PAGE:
In Morocco, the Intense Exploitation of Miners and the Land Continues

COP22 From Rhetoric to Action

This year the COP22 is taking place in Morocco. The south-west of the country is a mining area rich in natural resources: gold, silver, cobalt and manganese are extracted by powerful companies with close ties to power, at the expense of miner’s rights, in a context of major conflicts of interests.

“Our working conditions are deplorable. The Labour code and the statute of miners are not enforced, and sanitary and security regulations are non-existent within the mine”, says Omar L.1, temporary worker in the Imiter mine, in the province of Tinghir in the south-east of Morocco. The silver mine in question is run by the Société métallurgique d’Imiter (SMI), subsidiary to the Managem group (meaning “mines” in Arabic). The company is part of the National Investment Society (SNI), owned by the royal family. The Managem group holds 4 subsidiaries of the 10 most profitable companies in the energy and mines sector in Morocco. Omar L. is cautious. The pressure on miners is considerable, and people fear retaliation from Glomine, their employer. This employment agency works for the Imiter mine. “Mining companies in the zone are doing all they can to suppress any dissent from workers”, he adds. After a brief period, in 2011, the miner’s mobilisations backed down after repression led by union organizations, leading to the fragmentation of workers under different statuses.

An Intense Exploitation of the Land and Miners

The south-east of Morocco abounds in precious ores: manganese, baryte, iron, iron ore, cobalt, salt, zinc, lead, pyrophyllite, silver and gold. The presence of these natural resources has led to intense mining activity. The Drâa Tafilalet region concentrates 40 % of the operating permits, excluding phosphates. During the last five years, 350 licences were issued in the region.

The main mining sites have been Managem property for decades. The Moroccan company owns eight mines in the country; Bou Azar, Imiter, Bleida are the three main active sites, and another site is in preparations in Skoura. The primary mission of Managem’s subsidiaries is to amass the biggest profits for the corporation’s stockholders, as this type of organisation allows the concealment of the royal family’s possessions, and the king himself. In 2011, however, the case caught up with the royal company. Human resources’ management style is put in question by workers, and dealing with the “embarrassing” working conditions issue has been delegated to employment agencies.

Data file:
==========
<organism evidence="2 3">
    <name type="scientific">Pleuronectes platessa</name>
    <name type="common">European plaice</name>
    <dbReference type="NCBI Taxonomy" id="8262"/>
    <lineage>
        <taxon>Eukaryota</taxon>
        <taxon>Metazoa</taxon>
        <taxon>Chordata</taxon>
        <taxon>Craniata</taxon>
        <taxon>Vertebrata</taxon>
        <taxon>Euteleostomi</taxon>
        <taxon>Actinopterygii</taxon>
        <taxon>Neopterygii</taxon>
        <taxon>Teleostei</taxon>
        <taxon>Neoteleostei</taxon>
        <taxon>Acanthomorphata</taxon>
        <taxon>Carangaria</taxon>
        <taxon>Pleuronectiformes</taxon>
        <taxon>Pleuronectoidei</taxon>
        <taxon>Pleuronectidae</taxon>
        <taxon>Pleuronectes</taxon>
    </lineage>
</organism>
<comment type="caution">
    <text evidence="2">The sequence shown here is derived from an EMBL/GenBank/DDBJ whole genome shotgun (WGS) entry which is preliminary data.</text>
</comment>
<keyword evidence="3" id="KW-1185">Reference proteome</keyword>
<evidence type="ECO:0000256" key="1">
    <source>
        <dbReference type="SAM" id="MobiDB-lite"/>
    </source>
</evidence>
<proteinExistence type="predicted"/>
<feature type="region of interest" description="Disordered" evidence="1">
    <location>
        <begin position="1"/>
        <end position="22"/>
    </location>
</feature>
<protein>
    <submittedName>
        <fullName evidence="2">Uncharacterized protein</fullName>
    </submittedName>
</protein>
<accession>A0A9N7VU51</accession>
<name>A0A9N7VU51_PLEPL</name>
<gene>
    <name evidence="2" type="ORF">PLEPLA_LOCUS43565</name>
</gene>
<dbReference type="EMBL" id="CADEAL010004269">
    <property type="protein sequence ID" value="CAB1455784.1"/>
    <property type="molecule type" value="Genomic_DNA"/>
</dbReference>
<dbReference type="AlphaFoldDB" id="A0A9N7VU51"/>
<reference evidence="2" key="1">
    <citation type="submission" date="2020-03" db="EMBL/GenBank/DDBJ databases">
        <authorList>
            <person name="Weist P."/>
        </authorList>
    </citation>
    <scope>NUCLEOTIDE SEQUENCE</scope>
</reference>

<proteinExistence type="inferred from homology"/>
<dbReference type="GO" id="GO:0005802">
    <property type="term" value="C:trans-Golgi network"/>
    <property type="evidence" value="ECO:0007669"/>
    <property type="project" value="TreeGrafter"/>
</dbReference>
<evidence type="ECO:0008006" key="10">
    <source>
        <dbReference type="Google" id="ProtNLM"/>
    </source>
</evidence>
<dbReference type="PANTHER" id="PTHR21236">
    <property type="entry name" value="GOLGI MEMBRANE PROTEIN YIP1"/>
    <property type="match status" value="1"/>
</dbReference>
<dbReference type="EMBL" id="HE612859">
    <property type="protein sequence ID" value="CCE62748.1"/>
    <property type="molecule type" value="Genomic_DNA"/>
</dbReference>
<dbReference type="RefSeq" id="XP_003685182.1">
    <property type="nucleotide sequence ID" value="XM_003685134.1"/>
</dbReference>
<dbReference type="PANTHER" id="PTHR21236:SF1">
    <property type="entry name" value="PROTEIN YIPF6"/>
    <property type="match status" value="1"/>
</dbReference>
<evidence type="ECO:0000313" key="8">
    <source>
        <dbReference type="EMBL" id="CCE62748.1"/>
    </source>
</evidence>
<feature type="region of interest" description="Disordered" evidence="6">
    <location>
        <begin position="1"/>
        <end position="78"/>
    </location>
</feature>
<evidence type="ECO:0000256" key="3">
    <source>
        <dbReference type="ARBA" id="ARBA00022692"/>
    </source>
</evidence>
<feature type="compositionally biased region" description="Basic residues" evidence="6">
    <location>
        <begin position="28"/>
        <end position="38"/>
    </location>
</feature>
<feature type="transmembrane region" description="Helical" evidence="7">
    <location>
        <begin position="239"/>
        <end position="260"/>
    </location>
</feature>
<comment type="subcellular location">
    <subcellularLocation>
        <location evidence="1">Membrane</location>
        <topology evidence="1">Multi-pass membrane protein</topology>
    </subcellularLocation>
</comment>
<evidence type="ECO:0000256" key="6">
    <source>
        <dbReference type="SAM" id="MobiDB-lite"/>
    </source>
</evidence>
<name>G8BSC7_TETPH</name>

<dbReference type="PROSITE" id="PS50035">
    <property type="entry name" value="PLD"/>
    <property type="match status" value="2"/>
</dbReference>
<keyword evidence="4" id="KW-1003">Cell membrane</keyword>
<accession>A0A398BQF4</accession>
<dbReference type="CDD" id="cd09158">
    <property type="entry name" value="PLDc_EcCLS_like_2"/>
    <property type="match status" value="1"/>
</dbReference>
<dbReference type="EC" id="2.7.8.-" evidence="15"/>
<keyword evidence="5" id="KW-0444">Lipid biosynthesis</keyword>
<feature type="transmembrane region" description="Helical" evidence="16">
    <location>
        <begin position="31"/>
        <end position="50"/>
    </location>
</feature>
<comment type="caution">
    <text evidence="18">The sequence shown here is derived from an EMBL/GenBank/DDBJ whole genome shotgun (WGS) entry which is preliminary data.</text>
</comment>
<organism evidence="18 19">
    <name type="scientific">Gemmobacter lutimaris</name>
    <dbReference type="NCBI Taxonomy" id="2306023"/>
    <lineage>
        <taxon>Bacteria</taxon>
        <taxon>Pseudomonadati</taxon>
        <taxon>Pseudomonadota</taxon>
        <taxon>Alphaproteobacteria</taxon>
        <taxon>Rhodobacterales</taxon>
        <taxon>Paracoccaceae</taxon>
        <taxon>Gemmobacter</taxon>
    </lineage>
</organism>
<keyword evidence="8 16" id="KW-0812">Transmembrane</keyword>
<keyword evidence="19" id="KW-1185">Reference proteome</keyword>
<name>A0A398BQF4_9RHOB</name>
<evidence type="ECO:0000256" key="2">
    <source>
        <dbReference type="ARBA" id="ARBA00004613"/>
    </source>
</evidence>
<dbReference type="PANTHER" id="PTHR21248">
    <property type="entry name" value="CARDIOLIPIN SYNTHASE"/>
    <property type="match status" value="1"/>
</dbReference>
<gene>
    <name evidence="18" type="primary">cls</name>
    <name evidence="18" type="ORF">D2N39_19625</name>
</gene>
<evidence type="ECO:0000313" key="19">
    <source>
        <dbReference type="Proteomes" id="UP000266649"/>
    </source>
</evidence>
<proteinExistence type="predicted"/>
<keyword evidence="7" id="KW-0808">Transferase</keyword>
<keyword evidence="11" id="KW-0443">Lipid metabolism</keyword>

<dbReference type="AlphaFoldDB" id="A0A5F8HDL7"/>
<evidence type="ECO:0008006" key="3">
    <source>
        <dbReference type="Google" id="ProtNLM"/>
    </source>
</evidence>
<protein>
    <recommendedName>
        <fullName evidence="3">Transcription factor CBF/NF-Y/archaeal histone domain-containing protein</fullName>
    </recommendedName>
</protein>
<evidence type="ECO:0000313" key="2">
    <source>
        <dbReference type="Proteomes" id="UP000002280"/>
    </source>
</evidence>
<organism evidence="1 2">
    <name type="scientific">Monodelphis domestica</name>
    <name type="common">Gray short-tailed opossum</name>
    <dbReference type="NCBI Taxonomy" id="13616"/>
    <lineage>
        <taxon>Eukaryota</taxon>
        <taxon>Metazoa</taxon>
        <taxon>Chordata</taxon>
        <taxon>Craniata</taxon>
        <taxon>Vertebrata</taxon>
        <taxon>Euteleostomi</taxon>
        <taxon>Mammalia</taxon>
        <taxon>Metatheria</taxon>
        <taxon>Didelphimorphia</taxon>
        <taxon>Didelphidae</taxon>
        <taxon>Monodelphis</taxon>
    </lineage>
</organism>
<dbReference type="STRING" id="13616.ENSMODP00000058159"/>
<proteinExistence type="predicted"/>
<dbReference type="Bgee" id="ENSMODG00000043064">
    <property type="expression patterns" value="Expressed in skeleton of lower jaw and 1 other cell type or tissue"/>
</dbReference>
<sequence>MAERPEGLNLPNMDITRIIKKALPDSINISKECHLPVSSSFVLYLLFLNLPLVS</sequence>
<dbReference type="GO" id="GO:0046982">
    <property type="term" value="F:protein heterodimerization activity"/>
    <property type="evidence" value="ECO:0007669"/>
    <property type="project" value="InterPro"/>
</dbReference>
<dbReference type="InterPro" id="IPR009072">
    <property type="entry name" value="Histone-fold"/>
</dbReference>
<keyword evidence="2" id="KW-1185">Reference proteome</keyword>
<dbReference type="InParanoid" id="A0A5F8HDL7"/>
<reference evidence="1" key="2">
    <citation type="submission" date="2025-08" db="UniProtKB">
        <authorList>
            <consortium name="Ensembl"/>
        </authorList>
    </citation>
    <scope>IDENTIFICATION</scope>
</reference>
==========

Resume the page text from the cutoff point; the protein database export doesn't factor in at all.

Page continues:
The Bou Azar mine, 550 km from Casablanca, is a historical site for Managem. Cobalt and gold extraction started in 1930 during the French occupation. The royal holding suspended its activity in 1983, before resuming four years later. Workers were offered their former job, this time through an employment agency, and a cycle of job precariousness thus started. “Mortal accidents in the mine are common. When a miner working for the subcontractor dies on the site, the family receives the body without any inquiry being opened. Burial costs are deducted from other worker’s pay and the family rarely receives compensation”, accuses Hamid M., a former worker fired for union matters. According to a calculation of unionised workers, 11 deaths were recorded between 2005 and 2012. The causes are varied: collapsing rocks, machine accidents, use of explosives in forbidden or dangerous areas, abandoned mine wells. “If the mine had instated a health or security commission as required by law, most of these incidents could have been avoided”, says an anonymous source in Agdez, in the south-west of the country. Managem management has refused our proposals for an interview.

When it isn’t deadly, working in mines has health repercussions. Pulmonary afflictions are the main type of disease the miners suffer from, in particular silicosis. In every mine in the region, interim miners regularly protest against obstacles they face when seeking financial support to cover costs of the occupational disease. “Occupational doctors receive money from mining companies to refuse our cases”, accuses Hamid L.

In Imini, a southern city near Ouarzazate, another Managem subcontractor, the Sharifian Mining Studies (SACEM /S.A.) has been exploiting a manganese mine since 1929. Silicosis is the principal cause of occupational diseases among workers. “If a worker exhibits signs of the sickness he is exposed to the wrongful termination over bogus charges”, bemoans Mustapha A., a miner in Imini. To avoid covering workers’ occupational diseases, the subcontractors can simply proceed to terminations. Faced with these difficult working conditions, miners have attempted to demand the enforcement of the law on different sites.